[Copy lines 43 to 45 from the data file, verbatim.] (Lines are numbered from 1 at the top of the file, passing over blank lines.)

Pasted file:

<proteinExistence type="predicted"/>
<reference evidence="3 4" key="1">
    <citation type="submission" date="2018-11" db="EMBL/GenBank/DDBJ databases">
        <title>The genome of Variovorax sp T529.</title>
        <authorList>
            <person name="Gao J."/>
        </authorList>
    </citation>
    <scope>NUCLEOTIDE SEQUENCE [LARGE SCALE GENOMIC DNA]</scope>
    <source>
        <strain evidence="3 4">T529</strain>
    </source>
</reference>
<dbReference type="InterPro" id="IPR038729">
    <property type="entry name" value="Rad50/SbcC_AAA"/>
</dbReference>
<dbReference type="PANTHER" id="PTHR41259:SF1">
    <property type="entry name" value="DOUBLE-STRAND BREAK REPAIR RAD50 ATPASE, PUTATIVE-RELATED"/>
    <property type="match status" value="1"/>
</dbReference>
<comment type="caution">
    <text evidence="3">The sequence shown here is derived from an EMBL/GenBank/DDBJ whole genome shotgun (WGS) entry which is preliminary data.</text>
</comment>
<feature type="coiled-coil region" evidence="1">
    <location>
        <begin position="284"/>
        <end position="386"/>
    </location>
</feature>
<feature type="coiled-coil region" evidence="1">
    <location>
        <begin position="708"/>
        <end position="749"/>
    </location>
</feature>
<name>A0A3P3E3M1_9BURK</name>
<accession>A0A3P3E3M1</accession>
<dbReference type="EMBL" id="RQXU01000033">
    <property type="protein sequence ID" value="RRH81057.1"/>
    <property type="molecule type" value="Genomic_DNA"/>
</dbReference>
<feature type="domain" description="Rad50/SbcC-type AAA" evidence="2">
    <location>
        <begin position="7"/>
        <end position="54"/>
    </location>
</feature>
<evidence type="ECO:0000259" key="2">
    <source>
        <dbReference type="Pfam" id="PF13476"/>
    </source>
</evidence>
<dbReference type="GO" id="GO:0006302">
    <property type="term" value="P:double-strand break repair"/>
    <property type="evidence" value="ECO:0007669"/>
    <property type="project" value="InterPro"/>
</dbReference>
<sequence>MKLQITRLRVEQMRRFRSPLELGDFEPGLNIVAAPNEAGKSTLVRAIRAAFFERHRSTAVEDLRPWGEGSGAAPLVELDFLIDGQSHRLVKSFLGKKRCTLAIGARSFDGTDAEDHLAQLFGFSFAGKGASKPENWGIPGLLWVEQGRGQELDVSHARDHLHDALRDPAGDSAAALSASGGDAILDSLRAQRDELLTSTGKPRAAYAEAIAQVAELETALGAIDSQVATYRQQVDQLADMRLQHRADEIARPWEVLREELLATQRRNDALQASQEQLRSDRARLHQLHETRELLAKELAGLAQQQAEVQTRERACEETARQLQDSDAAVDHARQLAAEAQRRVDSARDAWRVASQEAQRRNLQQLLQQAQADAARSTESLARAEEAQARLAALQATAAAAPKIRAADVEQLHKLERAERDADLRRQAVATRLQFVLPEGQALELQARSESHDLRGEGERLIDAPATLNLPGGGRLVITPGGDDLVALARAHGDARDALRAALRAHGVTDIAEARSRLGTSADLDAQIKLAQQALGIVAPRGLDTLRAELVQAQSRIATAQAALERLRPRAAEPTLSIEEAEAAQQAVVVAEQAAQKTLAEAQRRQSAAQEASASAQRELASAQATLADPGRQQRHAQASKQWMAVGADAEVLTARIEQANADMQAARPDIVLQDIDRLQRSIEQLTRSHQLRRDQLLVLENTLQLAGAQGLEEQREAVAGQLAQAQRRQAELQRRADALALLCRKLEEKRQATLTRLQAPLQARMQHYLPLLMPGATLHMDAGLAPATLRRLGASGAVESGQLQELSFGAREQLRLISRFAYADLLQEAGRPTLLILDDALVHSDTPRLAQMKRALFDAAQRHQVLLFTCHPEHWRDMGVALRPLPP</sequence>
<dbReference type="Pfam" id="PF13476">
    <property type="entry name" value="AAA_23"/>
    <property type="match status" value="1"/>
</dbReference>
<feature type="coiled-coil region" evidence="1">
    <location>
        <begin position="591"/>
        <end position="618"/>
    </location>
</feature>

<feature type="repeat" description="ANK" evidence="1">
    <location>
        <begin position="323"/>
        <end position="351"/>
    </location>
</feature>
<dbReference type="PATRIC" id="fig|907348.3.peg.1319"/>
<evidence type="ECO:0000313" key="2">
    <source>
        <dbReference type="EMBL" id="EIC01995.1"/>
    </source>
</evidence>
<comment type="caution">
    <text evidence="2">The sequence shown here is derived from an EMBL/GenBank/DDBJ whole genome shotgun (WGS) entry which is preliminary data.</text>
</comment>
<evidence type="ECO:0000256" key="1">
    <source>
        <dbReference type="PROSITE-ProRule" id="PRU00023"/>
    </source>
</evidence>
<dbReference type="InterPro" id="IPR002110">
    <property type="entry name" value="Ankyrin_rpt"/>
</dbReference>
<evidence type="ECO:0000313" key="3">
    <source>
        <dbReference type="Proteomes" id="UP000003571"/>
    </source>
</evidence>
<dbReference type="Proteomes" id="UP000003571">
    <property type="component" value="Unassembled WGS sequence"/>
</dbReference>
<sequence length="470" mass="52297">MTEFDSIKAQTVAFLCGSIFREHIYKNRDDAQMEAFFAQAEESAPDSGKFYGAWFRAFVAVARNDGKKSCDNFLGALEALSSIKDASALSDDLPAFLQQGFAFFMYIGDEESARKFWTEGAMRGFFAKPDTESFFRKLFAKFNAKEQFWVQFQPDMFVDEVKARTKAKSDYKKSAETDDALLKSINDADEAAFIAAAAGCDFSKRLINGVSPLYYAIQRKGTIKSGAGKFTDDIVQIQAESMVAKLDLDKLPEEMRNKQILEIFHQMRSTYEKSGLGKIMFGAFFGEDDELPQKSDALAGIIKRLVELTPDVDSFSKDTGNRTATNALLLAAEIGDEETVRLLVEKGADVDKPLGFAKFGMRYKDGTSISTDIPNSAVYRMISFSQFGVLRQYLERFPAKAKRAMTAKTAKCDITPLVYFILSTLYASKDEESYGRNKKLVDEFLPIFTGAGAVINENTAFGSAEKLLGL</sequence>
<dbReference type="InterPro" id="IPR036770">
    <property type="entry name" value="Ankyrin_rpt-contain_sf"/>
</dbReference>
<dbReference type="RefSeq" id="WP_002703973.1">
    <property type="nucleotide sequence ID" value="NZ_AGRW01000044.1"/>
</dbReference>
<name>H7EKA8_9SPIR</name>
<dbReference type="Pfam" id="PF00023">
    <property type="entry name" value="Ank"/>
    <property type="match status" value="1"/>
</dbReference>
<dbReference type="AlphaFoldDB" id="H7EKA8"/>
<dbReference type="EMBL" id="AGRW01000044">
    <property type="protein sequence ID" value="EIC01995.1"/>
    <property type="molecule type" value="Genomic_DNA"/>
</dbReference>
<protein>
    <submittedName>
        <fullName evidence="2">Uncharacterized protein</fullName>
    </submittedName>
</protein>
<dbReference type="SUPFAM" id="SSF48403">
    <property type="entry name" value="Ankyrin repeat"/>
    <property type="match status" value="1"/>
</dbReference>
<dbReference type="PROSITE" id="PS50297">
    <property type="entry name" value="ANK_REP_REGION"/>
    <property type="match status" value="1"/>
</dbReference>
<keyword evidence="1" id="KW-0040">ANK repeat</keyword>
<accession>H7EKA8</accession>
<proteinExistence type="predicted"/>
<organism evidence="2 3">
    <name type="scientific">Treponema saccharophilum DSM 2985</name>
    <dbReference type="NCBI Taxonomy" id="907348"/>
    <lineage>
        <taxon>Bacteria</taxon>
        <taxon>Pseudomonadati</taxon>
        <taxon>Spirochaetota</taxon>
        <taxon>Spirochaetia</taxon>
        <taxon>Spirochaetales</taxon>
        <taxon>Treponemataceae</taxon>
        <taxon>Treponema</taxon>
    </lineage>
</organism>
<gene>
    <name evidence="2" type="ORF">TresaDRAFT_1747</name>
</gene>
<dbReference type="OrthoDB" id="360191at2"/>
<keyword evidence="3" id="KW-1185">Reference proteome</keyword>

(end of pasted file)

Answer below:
    <location>
        <begin position="7"/>
        <end position="54"/>